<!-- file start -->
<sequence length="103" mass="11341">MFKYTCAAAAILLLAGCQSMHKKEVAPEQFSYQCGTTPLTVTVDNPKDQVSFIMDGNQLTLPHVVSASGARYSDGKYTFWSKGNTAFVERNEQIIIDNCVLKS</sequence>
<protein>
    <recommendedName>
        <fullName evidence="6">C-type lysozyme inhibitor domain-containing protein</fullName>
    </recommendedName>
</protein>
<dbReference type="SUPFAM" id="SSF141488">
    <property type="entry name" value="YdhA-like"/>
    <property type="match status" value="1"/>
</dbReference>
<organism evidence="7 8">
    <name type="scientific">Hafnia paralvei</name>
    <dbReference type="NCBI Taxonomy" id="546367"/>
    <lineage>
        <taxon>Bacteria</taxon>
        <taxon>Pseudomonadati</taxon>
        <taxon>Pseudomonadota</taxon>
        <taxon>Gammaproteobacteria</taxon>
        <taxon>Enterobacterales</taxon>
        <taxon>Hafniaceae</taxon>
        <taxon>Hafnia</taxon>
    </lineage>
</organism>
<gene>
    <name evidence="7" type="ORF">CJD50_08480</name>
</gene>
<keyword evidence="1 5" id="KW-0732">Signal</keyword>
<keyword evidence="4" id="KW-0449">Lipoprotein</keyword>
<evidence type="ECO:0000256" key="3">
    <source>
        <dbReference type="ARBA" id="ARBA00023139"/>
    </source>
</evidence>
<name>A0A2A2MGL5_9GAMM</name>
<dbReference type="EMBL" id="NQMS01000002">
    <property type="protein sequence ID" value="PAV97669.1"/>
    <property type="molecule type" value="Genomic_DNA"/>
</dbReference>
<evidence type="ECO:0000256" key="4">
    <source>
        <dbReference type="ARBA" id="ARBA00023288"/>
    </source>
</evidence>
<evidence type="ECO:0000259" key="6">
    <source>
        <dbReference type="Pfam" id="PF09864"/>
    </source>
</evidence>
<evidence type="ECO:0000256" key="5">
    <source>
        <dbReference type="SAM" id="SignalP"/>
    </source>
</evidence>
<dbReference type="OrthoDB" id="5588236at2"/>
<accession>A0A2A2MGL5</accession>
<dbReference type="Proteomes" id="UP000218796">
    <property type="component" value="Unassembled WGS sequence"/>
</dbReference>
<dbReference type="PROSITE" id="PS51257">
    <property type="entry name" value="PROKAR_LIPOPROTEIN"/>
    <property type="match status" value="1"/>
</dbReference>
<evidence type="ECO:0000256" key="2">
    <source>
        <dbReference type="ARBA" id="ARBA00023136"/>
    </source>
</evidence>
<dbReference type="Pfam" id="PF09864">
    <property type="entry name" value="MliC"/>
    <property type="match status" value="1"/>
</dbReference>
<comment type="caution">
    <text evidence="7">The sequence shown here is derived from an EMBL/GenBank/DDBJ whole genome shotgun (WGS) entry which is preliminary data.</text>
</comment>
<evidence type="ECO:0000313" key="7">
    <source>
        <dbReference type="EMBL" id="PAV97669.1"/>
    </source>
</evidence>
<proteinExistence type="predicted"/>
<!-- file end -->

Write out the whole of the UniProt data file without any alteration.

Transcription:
<sequence length="103" mass="11341">MFKYTCAAAAILLLAGCQSMHKKEVAPEQFSYQCGTTPLTVTVDNPKDQVSFIMDGNQLTLPHVVSASGARYSDGKYTFWSKGNTAFVERNEQIIIDNCVLKS</sequence>
<protein>
    <recommendedName>
        <fullName evidence="6">C-type lysozyme inhibitor domain-containing protein</fullName>
    </recommendedName>
</protein>
<dbReference type="SUPFAM" id="SSF141488">
    <property type="entry name" value="YdhA-like"/>
    <property type="match status" value="1"/>
</dbReference>
<organism evidence="7 8">
    <name type="scientific">Hafnia paralvei</name>
    <dbReference type="NCBI Taxonomy" id="546367"/>
    <lineage>
        <taxon>Bacteria</taxon>
        <taxon>Pseudomonadati</taxon>
        <taxon>Pseudomonadota</taxon>
        <taxon>Gammaproteobacteria</taxon>
        <taxon>Enterobacterales</taxon>
        <taxon>Hafniaceae</taxon>
        <taxon>Hafnia</taxon>
    </lineage>
</organism>
<gene>
    <name evidence="7" type="ORF">CJD50_08480</name>
</gene>
<keyword evidence="1 5" id="KW-0732">Signal</keyword>
<keyword evidence="4" id="KW-0449">Lipoprotein</keyword>
<evidence type="ECO:0000256" key="3">
    <source>
        <dbReference type="ARBA" id="ARBA00023139"/>
    </source>
</evidence>
<name>A0A2A2MGL5_9GAMM</name>
<dbReference type="EMBL" id="NQMS01000002">
    <property type="protein sequence ID" value="PAV97669.1"/>
    <property type="molecule type" value="Genomic_DNA"/>
</dbReference>
<evidence type="ECO:0000256" key="4">
    <source>
        <dbReference type="ARBA" id="ARBA00023288"/>
    </source>
</evidence>
<evidence type="ECO:0000259" key="6">
    <source>
        <dbReference type="Pfam" id="PF09864"/>
    </source>
</evidence>
<evidence type="ECO:0000256" key="5">
    <source>
        <dbReference type="SAM" id="SignalP"/>
    </source>
</evidence>
<dbReference type="OrthoDB" id="5588236at2"/>
<accession>A0A2A2MGL5</accession>
<dbReference type="Proteomes" id="UP000218796">
    <property type="component" value="Unassembled WGS sequence"/>
</dbReference>
<dbReference type="PROSITE" id="PS51257">
    <property type="entry name" value="PROKAR_LIPOPROTEIN"/>
    <property type="match status" value="1"/>
</dbReference>
<evidence type="ECO:0000256" key="2">
    <source>
        <dbReference type="ARBA" id="ARBA00023136"/>
    </source>
</evidence>
<dbReference type="Pfam" id="PF09864">
    <property type="entry name" value="MliC"/>
    <property type="match status" value="1"/>
</dbReference>
<comment type="caution">
    <text evidence="7">The sequence shown here is derived from an EMBL/GenBank/DDBJ whole genome shotgun (WGS) entry which is preliminary data.</text>
</comment>
<evidence type="ECO:0000313" key="7">
    <source>
        <dbReference type="EMBL" id="PAV97669.1"/>
    </source>
</evidence>
<proteinExistence type="predicted"/>